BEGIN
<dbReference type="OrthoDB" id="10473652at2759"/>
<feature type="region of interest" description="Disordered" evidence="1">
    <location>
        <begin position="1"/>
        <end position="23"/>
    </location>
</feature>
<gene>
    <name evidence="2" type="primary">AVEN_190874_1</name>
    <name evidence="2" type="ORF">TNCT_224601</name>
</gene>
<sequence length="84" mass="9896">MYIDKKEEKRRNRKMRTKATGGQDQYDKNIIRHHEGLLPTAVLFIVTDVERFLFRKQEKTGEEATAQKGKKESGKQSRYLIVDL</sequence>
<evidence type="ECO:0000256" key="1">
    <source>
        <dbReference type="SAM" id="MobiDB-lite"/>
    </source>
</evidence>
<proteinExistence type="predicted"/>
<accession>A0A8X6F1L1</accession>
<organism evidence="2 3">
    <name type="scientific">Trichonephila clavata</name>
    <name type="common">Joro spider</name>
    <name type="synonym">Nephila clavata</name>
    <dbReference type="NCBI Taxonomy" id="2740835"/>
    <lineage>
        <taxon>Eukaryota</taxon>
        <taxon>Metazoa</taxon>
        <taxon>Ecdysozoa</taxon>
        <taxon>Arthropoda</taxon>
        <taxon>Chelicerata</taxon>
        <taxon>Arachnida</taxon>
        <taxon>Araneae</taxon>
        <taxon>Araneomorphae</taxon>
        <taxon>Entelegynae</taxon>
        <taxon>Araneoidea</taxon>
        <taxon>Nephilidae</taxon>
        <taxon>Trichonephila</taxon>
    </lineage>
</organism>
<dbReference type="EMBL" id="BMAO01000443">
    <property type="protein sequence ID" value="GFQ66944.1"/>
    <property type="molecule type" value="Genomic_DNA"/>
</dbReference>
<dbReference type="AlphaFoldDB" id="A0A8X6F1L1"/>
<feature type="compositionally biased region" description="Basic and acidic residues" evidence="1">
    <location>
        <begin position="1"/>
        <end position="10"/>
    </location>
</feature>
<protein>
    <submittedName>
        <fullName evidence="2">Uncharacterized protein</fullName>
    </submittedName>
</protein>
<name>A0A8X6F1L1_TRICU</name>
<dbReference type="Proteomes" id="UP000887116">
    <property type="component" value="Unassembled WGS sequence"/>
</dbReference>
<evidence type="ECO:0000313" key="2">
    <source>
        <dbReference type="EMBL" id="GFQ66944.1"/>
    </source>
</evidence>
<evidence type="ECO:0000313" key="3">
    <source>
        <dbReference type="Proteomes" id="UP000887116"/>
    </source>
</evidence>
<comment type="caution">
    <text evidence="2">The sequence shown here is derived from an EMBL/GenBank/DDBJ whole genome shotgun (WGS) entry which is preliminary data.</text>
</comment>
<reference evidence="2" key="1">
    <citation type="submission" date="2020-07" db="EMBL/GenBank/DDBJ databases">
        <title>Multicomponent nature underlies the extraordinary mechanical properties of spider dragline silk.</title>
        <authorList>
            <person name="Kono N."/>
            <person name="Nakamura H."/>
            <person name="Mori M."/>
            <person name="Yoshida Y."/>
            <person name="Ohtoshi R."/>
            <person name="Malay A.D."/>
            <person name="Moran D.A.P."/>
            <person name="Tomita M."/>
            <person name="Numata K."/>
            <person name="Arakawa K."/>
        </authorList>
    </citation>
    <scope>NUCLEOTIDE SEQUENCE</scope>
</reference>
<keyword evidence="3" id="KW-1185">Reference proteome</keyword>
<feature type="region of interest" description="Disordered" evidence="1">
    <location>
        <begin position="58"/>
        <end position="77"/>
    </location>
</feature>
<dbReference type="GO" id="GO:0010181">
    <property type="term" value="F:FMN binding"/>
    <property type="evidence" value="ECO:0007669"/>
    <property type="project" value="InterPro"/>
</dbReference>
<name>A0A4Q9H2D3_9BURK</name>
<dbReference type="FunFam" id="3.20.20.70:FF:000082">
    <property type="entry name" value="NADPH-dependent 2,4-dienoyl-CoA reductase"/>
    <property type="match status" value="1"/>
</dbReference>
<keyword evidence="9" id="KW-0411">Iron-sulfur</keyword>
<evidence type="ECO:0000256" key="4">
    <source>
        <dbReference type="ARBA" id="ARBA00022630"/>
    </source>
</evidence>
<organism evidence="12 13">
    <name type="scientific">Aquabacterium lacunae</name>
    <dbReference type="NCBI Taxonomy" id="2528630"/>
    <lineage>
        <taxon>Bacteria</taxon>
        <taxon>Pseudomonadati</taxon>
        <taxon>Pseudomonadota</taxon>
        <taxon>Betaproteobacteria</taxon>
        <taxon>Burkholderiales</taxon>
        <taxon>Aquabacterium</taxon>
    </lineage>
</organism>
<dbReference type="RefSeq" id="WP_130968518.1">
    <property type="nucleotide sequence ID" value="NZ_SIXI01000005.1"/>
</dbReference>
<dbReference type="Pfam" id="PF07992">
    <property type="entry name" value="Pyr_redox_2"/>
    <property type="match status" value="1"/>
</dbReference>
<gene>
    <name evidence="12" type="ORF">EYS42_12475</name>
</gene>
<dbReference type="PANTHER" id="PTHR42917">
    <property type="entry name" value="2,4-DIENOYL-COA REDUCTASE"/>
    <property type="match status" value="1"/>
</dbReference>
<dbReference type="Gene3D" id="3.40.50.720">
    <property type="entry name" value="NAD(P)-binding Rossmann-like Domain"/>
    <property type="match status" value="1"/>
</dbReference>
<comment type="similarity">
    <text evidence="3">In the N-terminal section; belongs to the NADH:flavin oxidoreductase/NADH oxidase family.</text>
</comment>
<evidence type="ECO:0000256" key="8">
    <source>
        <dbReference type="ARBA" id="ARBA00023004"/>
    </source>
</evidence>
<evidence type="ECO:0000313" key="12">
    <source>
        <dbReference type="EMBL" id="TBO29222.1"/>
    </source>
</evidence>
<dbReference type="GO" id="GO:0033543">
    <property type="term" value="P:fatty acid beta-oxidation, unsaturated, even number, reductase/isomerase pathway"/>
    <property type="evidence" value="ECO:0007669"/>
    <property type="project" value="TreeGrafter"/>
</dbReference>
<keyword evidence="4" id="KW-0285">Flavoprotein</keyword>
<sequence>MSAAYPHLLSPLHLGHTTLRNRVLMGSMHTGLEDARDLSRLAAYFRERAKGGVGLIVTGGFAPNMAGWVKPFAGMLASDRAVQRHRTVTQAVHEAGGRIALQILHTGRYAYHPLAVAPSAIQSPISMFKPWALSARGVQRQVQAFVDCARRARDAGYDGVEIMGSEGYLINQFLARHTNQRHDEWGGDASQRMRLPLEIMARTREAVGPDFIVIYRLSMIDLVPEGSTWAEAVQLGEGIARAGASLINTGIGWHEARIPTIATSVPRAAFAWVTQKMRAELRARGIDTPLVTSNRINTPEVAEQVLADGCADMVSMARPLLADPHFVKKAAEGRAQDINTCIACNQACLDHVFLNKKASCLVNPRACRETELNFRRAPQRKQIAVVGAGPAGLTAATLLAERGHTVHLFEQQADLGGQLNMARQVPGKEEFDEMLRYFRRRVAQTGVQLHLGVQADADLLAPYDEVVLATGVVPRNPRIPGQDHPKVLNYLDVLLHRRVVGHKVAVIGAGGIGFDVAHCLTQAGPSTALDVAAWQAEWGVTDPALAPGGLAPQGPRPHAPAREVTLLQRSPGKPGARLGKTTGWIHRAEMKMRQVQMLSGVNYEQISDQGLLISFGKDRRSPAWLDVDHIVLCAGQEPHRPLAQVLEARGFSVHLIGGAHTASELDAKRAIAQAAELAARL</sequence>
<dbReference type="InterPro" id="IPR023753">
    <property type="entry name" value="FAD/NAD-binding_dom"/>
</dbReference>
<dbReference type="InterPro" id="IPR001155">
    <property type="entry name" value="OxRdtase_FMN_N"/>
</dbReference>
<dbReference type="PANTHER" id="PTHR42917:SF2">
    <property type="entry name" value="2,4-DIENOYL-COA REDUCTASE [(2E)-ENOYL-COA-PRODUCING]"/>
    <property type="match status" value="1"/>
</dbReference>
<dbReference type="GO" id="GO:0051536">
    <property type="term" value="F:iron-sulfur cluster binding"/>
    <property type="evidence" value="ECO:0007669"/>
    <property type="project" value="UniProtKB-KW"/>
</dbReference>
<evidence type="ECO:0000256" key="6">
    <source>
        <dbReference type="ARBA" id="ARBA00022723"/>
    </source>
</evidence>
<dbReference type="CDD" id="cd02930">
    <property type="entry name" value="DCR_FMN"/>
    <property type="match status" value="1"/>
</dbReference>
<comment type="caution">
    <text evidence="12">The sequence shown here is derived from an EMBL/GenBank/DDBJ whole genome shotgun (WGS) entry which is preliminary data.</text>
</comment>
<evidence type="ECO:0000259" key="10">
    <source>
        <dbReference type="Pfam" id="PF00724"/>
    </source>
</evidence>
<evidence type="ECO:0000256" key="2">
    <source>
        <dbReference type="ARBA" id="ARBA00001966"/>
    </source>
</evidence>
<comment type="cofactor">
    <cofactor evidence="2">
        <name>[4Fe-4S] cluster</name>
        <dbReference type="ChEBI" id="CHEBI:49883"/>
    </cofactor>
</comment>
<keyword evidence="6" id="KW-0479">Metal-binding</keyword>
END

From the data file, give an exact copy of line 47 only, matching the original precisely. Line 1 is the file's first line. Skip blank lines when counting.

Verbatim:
        <begin position="1"/>